Nyala are a shy species which inhabit areas of dense thicket and forest, so they can hide easily.
Nyala eat shrubs, leaves and grass. They spend much of their time grazing.
Upon maturity, young females will usually stay with the herd where as males are driven off by courting bulls. These adult males display to scare off rivals by lifting their tail and heads and a crest of white fur on their back. If this fails, they use their spiralled horns to win the right to females in season.
Mothers will leave their newborn hidden away for the first couple of weeks and return to clean and nurse them.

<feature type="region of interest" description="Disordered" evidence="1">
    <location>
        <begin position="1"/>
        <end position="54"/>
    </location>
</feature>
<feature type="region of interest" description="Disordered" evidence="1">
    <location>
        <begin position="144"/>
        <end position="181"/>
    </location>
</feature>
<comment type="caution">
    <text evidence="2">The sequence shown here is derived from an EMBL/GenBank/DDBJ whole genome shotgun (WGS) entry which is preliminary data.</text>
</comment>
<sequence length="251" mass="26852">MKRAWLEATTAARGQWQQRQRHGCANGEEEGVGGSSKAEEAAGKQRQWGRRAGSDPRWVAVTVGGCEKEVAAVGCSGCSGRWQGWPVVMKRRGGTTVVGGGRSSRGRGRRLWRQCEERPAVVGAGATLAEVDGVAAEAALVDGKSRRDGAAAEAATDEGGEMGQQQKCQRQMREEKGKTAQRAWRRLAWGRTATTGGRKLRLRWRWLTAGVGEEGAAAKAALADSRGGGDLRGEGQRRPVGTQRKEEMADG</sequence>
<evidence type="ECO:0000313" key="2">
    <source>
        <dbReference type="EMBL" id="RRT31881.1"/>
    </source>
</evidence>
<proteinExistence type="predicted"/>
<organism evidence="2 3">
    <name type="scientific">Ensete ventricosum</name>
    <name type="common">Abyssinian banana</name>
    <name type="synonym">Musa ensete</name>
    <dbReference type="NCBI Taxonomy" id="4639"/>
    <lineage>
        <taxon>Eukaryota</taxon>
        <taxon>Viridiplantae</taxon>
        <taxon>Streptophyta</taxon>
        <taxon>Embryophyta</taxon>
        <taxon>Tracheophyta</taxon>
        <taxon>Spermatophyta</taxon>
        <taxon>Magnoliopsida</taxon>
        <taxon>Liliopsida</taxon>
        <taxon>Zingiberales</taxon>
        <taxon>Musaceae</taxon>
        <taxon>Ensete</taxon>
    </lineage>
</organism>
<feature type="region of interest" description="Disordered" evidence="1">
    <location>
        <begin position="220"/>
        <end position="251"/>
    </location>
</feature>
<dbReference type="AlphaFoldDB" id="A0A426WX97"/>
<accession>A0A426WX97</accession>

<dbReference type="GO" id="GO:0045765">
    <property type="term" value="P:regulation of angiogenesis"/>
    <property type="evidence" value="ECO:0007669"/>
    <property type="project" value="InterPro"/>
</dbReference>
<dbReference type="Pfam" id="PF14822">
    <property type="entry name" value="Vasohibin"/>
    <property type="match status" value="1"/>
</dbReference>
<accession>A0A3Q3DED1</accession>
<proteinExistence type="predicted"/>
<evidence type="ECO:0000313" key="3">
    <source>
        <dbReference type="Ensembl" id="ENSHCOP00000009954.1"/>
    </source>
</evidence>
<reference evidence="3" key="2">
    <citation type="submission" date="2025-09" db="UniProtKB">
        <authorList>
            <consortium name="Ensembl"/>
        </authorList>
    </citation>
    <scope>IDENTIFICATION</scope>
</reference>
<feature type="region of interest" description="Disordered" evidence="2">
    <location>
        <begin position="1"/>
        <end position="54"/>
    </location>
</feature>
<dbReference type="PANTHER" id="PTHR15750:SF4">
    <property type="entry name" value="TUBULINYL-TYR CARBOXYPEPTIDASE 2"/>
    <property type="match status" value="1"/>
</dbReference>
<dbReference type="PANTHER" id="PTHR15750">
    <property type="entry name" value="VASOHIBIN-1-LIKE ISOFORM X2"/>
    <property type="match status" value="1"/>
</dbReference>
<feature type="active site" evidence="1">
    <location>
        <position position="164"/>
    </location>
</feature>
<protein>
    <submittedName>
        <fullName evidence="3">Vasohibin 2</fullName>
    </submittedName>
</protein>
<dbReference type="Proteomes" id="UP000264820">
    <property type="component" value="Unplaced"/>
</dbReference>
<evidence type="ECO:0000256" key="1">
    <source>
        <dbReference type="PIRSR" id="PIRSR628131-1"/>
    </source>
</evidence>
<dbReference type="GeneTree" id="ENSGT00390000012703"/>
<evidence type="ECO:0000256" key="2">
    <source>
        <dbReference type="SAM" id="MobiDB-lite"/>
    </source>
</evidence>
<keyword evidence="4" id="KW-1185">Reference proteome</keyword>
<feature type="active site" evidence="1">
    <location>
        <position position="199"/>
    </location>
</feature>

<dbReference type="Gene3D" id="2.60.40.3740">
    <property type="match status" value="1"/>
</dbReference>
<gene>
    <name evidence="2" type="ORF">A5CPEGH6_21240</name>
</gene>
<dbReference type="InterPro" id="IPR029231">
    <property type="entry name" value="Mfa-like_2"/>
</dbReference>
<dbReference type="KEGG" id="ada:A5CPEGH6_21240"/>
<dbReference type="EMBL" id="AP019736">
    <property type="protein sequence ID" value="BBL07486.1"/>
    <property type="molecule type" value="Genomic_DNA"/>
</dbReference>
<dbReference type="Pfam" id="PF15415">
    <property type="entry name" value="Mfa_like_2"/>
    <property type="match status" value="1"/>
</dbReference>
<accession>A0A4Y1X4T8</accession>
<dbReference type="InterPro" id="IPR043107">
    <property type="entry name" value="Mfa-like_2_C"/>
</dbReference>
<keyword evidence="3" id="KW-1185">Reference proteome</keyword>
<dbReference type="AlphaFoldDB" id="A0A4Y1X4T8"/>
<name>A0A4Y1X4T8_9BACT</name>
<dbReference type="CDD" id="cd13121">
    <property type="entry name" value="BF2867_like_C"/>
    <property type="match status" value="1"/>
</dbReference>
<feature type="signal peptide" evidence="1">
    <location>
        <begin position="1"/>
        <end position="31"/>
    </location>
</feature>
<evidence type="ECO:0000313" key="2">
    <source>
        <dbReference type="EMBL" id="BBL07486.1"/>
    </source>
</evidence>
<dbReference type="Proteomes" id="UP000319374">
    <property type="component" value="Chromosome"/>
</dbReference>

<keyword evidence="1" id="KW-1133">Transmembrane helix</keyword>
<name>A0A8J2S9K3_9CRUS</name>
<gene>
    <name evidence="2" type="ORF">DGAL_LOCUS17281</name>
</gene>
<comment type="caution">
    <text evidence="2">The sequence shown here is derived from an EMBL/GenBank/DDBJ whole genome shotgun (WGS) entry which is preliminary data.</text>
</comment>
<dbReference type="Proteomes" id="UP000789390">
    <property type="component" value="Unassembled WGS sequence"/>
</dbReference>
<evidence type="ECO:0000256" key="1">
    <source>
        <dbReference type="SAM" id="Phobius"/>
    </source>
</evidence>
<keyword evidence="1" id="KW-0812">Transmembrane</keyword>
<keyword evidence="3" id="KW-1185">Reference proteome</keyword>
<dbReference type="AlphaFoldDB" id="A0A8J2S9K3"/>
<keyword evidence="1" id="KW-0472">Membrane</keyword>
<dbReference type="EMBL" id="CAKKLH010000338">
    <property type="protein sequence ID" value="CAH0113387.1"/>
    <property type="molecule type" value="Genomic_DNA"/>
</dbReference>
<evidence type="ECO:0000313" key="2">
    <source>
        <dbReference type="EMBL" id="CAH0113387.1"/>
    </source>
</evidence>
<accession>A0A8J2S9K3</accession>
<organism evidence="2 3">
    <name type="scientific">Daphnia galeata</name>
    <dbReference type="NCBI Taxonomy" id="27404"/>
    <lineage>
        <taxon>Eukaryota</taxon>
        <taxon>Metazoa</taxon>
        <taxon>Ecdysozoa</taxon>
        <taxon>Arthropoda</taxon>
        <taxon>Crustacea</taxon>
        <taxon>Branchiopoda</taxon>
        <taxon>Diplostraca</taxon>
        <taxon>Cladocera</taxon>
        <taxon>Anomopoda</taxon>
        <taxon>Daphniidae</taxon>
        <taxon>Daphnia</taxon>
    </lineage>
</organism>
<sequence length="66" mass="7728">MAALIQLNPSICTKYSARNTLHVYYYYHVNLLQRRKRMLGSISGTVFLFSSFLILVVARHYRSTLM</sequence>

In the past, nyala disappeared from much of their range due to habitat loss caused by farming, over-grazing by cattle, hunting by humans, and rinderpest infection. However, effective habitat protections, species management, and re-introductions of nyala to areas where they had been wiped out have helped the nyala to bounce back.
- Latin Name: Tragelaphus angasii
- Class: Mammals
- Order: Cetartiodactyla
- Family: Bovidae
- Conservation Status: Least Concern
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